I’m not quite sure how we‘re already half-way through January. Through the after Christmas slump as my friend cynically calls this time of the year. We’re all daylight, vitamin D and cash deficient… Possibly a couple of pounds heavier. Nevertheless, every year I stubbornly refuse to give in to two things in the dreaded January: winter blues and new year’s resolutions. Are you thinking it’s a bit too late for the latter anyway? Even better!
Since the new year’s resolutions have never worked for me, I decided a long time ago to look back on the year that just ended instead. Take stock. Was it a good year or a really tough one? The kind of year I’d like to lock in the darkest and least accessible part of my brain and not once remember? What kind of mistakes I wouldn’t want to make again? What have I learnt? What am I thankful for? And finally, the most difficult question for someone who tries to live by the saying “you make the bed you lie in” – what events of the past year were really the results of my own doing and which ones were totally out of my control? What do I let go of and what do I improve?
I’m delighted to say that equally 2018 and 2019 were absolutely incredible years for me, probably the happiest years of my life so far. I sold my business, got married and together with my husband went on a 6-month backpacking trip to Asia. All of the above required several months of meticulous preparation. Up until we boarded a plane to Delhi my life resembled a full-on emotional roller coaster. Sometimes it felt like I was being taken from one mission full of endless to-do-lists straight to another by some invisible, giant force! I often dreamt of trying to escape from a flooded city – a dream, or shall I say more of a nightmare I’ve had regularly since early childhood. As much as the changes I was making in my life were very exciting, they were also terrifying in the equal measure. Yet once I managed to swim up to the very top of that ridiculously high, almost Tsunami-like, horrifying wave, I decided to stay on it and let it take me wherever it felt like.
When I was in the midst of the very stressful sale of my business and all of my carefully thought-out plans for the future were being repeatedly postponed, I would close my eyes, fast forward several months and imagine myself and my husband sitting in some café in India drinking chai. Lazy hot afternoon, just him and me, London life left behind, no thoughts, no worries, just …chai. Hold on to that image, I would tell my noisy mind, calm down, you’ll be drinking that chai soon and then you’ll look back and say “I DID IT”! When the chai scenario did happen eventually about 10 months later, I looked at my delicious, milky masala tea (still partly in disbelief), congratulated myself and I must admit words can’t describe how bloody GOOD it felt!
A year later, here we are. It’s January 2020 and I’ve been running Rise and Shine for almost five months. (I wrote about the launch and my ups and downs in another blog post “Not a Piece of Cake”.) Those past few months have been a truly amazing journey. I started working with a charity sector to which I’ve been drawn for a while. I’ve made contacts with new organisations. I’ve been volunteering with some of them doing my best to give back to my local community but also learning how they operate.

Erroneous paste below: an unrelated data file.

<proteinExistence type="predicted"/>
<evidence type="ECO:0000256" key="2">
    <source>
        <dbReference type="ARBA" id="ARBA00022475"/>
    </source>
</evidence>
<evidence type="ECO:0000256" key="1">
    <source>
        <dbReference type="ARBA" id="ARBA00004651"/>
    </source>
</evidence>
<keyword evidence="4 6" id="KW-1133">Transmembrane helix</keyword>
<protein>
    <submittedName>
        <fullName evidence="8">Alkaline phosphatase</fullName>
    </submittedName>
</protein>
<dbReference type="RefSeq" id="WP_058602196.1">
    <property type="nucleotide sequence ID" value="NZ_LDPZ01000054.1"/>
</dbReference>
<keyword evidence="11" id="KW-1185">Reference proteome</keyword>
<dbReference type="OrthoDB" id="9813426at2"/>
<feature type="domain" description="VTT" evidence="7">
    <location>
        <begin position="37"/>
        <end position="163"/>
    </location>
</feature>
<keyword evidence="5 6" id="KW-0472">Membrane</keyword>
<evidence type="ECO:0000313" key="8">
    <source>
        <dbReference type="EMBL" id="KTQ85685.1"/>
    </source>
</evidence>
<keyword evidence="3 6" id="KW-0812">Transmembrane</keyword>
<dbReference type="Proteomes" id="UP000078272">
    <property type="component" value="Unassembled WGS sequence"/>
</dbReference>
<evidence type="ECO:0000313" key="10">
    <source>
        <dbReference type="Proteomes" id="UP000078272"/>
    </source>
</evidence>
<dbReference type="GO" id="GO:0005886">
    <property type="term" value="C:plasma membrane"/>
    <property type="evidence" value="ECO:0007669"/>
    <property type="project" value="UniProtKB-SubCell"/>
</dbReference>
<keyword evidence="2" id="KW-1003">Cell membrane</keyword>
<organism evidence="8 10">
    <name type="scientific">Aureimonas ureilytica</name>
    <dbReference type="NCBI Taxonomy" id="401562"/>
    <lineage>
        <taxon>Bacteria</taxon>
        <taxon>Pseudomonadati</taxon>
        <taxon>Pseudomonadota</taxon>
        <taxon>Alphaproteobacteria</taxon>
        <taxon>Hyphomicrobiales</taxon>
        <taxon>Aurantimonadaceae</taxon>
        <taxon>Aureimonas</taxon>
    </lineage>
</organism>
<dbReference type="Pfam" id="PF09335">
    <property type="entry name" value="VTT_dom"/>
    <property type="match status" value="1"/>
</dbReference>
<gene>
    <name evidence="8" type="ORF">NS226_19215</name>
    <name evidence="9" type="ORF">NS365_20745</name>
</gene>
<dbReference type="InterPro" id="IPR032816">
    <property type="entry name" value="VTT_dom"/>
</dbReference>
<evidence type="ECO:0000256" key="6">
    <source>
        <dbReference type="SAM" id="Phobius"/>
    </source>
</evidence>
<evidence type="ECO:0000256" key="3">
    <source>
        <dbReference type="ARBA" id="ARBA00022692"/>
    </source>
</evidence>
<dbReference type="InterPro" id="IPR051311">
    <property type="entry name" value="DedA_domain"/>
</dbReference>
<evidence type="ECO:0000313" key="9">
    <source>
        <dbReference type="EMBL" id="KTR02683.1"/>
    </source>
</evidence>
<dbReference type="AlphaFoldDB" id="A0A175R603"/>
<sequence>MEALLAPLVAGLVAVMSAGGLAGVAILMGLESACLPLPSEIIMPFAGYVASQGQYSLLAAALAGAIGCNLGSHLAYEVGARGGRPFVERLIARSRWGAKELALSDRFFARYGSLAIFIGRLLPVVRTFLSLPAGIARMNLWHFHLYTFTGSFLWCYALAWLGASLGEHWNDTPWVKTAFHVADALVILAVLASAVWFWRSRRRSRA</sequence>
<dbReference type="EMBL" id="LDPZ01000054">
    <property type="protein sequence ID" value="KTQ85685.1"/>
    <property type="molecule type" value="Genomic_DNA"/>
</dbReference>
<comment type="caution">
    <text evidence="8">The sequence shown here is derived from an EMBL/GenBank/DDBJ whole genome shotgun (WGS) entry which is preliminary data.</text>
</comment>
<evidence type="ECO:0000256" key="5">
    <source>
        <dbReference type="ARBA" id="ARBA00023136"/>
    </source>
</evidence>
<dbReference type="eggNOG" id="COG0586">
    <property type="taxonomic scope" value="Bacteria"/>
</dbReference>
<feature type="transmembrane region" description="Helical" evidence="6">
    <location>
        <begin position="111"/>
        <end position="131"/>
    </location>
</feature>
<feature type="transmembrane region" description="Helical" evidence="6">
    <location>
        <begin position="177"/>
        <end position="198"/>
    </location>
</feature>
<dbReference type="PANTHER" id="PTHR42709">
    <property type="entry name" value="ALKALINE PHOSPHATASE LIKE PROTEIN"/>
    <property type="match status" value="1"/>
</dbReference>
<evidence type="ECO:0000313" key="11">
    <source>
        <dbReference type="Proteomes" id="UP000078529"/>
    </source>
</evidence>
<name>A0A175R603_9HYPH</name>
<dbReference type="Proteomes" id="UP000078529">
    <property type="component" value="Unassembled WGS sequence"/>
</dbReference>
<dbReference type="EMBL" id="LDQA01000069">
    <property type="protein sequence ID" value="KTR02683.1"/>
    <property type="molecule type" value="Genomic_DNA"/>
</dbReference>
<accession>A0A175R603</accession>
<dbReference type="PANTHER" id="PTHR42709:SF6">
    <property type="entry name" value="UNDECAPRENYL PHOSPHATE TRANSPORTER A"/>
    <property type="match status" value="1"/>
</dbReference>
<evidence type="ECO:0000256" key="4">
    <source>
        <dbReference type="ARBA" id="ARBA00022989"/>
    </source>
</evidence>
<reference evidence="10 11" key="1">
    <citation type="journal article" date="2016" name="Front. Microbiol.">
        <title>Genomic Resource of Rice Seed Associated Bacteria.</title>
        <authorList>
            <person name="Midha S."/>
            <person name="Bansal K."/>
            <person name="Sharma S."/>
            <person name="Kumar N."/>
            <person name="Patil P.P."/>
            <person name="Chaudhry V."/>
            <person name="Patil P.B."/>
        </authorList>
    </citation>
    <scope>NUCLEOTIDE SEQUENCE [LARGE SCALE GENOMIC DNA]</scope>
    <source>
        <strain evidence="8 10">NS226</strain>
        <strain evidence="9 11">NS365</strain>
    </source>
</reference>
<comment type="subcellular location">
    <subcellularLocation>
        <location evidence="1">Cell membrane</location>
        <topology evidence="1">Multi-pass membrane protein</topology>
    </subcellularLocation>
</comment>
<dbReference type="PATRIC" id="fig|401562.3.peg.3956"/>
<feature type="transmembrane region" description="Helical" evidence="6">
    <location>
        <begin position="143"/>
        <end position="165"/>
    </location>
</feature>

I’ve met many new people – passionate, creative and hard-working managers, project co-ordinators, receptionists, fundraisers, project workers, cooks, volunteers and placement students. Teams of devoted individuals who are changing people’s lives right on our doorstep. Most importantly I’ve met the very people whose every-day lives are directly affected by the work those charities do. I feel very lucky to be a small part of their mission. Baking Irish soda bread with 90-year olds and reminiscing about our childhood showed me again how baking brings people together. Seeing how beating eggs with sugar can literally prevent a sudden anxiety attack from escalating and how it can gradually calm someone down was priceless. The list of similar examples goes on.
Every time I bake with my community groups I leave glowing and grinning from ear to ear. I’ve said it many times before and will say it again – baking is therapeutic. The wellbeing benefits of baking have been well researched in recent years and it is now well accepted that focusing on such a task can help alleviate stress, anxiety and depression. Watching my bakers smiling and connecting with others, learning different baking methods or perhaps just having a bit of a quiet time to themselves is incredibly rewarding.
My children’s classes are a great example of what a wonderful mindfulness exercise baking is. Their ability to be completely in the moment, switch off, not to worry about flour on the floor or butter in their hair is something which we should all aim for. Simply be and don’t think. The added bonus is a delicious treat you just made; win-win on all fronts!
I love what I do for a living. Be it a community group or a private session in a client’s home, no two are the same. Each class is rewarding in a different way. Since I launched last year I’ve been reminded on several occasions about something very important – RESPECT. Whether you make biscuits with a little cute three-year old, a homeless person, someone with serious mental health problems or a bubbly teenager, don’t make an assumption. You don’t know their story. Don’t judge. Be for them, be with them. Listen, allow them some space. A true magic happens between sifting flour, kneading dough and licking fingers.
What a beautiful and exciting year 2019 was. I’m extremely grateful for every single thing that happened, every opportunity it presented. Now it’s time to bake our way to wellbeing in 2020!